A refugee from Nazi Germany after opposing Hitler's rise to power, von Klemperer fled Germany in 1938. He worked as an intelligence officer in the U.S. Army during the war and settled in America afterward.
The New York Times said von Klemperer's seminal work as a historian came in a book published in 1992, "German Resistance Against Hitler: The Search for Allies Abroad, 1938-1945." Colleagues said the work broke open for the first time the domestic effort by some prominent theologians, diplomats and military leaders to undermine Hitler's rise to power and efforts to gain assistance from foreign governments to do so.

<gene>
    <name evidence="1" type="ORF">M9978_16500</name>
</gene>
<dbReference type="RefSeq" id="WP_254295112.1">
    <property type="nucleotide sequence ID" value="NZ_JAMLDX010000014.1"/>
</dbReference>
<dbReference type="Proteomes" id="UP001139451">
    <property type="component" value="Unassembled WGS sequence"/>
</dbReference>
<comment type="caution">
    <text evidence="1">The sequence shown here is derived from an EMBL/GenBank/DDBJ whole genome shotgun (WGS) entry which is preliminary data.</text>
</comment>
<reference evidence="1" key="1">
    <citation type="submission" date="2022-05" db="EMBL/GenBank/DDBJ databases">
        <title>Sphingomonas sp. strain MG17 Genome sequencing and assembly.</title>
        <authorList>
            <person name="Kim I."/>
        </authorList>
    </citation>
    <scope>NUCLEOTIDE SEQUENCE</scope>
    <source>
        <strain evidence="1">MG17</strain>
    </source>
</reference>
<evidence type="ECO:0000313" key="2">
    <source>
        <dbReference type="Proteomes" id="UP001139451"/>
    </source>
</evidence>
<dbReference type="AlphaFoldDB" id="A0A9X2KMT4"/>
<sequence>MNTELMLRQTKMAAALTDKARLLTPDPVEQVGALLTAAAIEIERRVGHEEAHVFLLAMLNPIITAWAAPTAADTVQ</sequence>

The effort culminated in an attempt to kill Hitler with a briefcase bomb in the map room at Wolfsschanze, Hitler's East Prussia bunker headquarters. The Nazi dictator survived the blast claiming divine intervention and set about purging his inner circle of advisers he believed were conspirators.
After the war, von Klemperer earned his doctorate in history from Harvard. He was a professor emeritus at Smith College, the Times said.